See NDS Labs Monitoring.

Backup/Disaster Recovery

  1. GFS, Etcd "best effort" for beta
  2. Cluster config (using kubectl)
  3. Deploy tools provisioning
  • Where? AWS, BW, TACC
  • How? Some script/Job/rsync
  • When? Daily rolling
  • Q
    • Hot backup of DBs – backupz + side car
  • GFS backup options, depends on # of users
    • Snapshots + diffs
    • Checkpointing
    • Replication to another GFS/geolocation



Backup and DR Procedures

Backup DR Plan:
    This backup/DR plan is intended for emergency use to recover the system to a recent and operational state quickly,
with user/system state restored to the time of the backup in toto.   It is not intended as a "user-backup" strategy where users
can request accidentally deleted data due to user error or as a partial-state restoration mechanism.

Sources of data at risk:
    Provisioning data (ansible/SAVED_VOLUME/provisioning image/version):
        includes original state of cluster, images, sizes, addresses, etc.
            Size is small and constant (kb-mb) : provisioning image reference, inventory, dump of all ansible variables post-provision
    Kubernetes cluster info (cluster-dump, etcd-dump)
        includes current cluster configuration from kubernetes admin view and the 
        raw data-dump of the full etcd configuration database
            Size is small and grows linearly in small increments with #users
    Global volume data (/var/glfs/global)
        All system and user data stored in the cluster global filesystem
            Size is variable and assumed to be in the GB to TB range

    At least one 'latest' state dump of the system is required, giving retention of one dump-period.
    A rolling stack of N 'latest' dumps is preferable for safety in case a dump failure leaves the latest corrupted,
    this increased retention to N times the dump-period, and requires N times storage capacity.
    A rolling level-based strategy rolls the last N dumps, and every cycle promotes the last dump to a higher-level M
    set where the period of M is N.    Typical strategies include N=7, M=5 which saves a week of daily dumps and 5 
    rolling weekly copies, giving retention of 5 weeks with M+N storage required.  The periods of M and N can be adjusted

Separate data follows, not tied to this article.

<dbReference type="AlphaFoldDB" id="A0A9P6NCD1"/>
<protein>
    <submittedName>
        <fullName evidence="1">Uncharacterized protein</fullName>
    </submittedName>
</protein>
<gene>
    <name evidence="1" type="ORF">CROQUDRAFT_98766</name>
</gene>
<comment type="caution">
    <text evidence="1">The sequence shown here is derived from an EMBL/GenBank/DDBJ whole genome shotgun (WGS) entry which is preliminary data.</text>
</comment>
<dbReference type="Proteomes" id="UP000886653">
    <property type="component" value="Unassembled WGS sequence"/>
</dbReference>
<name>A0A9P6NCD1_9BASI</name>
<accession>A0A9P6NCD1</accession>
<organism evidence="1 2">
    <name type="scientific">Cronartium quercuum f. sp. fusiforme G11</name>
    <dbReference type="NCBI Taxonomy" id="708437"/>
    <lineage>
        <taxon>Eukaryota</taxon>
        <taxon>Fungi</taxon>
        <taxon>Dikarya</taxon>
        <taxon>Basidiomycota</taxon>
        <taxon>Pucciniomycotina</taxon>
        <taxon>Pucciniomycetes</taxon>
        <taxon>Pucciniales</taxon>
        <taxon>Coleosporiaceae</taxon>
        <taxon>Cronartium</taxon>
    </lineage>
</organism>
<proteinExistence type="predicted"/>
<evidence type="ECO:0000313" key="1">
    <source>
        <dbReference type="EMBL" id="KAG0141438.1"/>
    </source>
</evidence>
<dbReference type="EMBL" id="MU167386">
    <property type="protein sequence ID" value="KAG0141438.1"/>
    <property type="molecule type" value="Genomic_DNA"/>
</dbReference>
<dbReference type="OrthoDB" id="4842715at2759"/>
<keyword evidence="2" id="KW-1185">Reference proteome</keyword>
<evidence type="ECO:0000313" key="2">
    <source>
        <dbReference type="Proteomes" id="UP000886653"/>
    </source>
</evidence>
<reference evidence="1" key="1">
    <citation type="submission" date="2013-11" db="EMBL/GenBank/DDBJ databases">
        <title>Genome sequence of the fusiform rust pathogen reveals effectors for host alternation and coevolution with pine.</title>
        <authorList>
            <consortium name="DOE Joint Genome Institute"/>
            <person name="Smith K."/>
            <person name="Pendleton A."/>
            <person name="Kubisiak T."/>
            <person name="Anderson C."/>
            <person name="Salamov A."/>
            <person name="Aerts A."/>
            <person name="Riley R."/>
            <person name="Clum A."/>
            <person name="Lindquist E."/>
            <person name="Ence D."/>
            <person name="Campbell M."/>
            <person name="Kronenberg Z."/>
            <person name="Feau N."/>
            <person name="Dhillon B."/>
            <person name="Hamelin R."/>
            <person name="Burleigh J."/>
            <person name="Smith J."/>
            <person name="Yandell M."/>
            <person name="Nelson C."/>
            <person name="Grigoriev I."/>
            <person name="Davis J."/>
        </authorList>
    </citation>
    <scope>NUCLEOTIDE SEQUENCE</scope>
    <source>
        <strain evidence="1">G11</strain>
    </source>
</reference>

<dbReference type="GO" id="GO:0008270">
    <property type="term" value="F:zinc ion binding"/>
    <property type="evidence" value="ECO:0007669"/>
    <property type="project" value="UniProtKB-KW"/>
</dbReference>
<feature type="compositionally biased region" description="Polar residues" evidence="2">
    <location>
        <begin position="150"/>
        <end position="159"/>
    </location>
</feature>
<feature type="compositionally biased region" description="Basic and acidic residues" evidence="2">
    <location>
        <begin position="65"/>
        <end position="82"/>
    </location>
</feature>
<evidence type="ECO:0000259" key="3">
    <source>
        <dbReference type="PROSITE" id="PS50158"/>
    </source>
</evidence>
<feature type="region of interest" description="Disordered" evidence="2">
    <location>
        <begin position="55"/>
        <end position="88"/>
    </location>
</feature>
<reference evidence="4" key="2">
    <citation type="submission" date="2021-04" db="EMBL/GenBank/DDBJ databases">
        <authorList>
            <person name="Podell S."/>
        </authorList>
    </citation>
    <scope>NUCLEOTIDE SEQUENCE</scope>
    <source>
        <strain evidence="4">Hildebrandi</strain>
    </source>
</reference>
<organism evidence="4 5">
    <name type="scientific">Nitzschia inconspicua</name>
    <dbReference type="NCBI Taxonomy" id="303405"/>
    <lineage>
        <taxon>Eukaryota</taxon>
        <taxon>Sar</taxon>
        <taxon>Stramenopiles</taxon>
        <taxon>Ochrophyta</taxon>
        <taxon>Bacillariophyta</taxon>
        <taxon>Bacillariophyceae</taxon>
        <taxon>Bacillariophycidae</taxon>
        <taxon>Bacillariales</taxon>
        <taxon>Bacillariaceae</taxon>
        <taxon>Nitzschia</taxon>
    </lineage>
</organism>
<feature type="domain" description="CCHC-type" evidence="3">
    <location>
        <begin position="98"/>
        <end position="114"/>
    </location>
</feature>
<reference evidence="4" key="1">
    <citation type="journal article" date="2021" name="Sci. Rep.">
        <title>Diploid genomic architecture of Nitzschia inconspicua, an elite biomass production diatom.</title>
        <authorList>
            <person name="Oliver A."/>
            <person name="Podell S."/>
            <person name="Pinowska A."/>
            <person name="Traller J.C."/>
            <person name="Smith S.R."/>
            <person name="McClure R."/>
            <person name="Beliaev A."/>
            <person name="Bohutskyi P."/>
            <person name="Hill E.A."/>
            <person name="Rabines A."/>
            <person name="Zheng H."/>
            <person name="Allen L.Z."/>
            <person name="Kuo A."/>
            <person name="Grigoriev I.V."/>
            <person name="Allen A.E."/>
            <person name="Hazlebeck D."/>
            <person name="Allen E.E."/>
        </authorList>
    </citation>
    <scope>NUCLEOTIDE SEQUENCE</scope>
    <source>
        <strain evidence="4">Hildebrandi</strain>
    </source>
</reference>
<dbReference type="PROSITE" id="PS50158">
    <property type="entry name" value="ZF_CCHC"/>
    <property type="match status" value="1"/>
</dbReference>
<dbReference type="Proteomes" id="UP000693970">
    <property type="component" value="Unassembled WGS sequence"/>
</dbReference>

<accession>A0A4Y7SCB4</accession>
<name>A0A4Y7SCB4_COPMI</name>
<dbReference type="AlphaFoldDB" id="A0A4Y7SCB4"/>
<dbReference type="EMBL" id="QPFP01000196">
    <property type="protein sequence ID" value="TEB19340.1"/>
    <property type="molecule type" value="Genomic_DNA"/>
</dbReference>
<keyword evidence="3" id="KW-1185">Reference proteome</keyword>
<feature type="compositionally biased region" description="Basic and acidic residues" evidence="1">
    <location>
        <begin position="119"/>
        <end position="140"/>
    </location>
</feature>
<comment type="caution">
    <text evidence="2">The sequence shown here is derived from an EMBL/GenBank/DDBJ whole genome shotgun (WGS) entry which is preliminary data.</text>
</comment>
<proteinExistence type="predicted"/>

to accomodate tradeoff between ability to recover 'fresh' data, storage requirements, and operational requirements.

Incremental vs full-copy:   
    To achieve better resource utilization a 2 layer N/M strategy start with a full-copy M, followed by N incremental dumps
    against the most recent M.   This minimizes the data transfer and storage requirements according to how much data is
    recently changed.   For slow changing systems the lower limit is M copies, for high-churn filesystems the upper limit
    approaches N+M for total storage required.  This strategy is useful in low-change scenarios due to the savings, but adds
    complexity in the restore process which requires restoring the latest M, and then all the incemental N's since the last M.

DR storage requirements:
    DR should be off-site, geographically dispersed as widely as possible, and sized to support the storage needs of the
    retention policy.   Best practices for auditable systems require 3 geo-dispered copies for for regulatory compliance
    with FIPS/NIST, etc.   

Other comments:
    GlobalFS data dominates - the cluster and configuration information is of little use without the globalfs and it
        is quite simple to include the cluster and other data within the globalfs with the other data included.
    Starting simple:
        It is unclear what the filesystem usage and activity patterns will be, and the activity and patterns are subject
        to frequent change over time, requiring adaptation of the strategy.  This suggests that a simple strategy such as
        a rolling stack N-way full-dump, where N >= 4 (covers an extra day on 3-day weekend).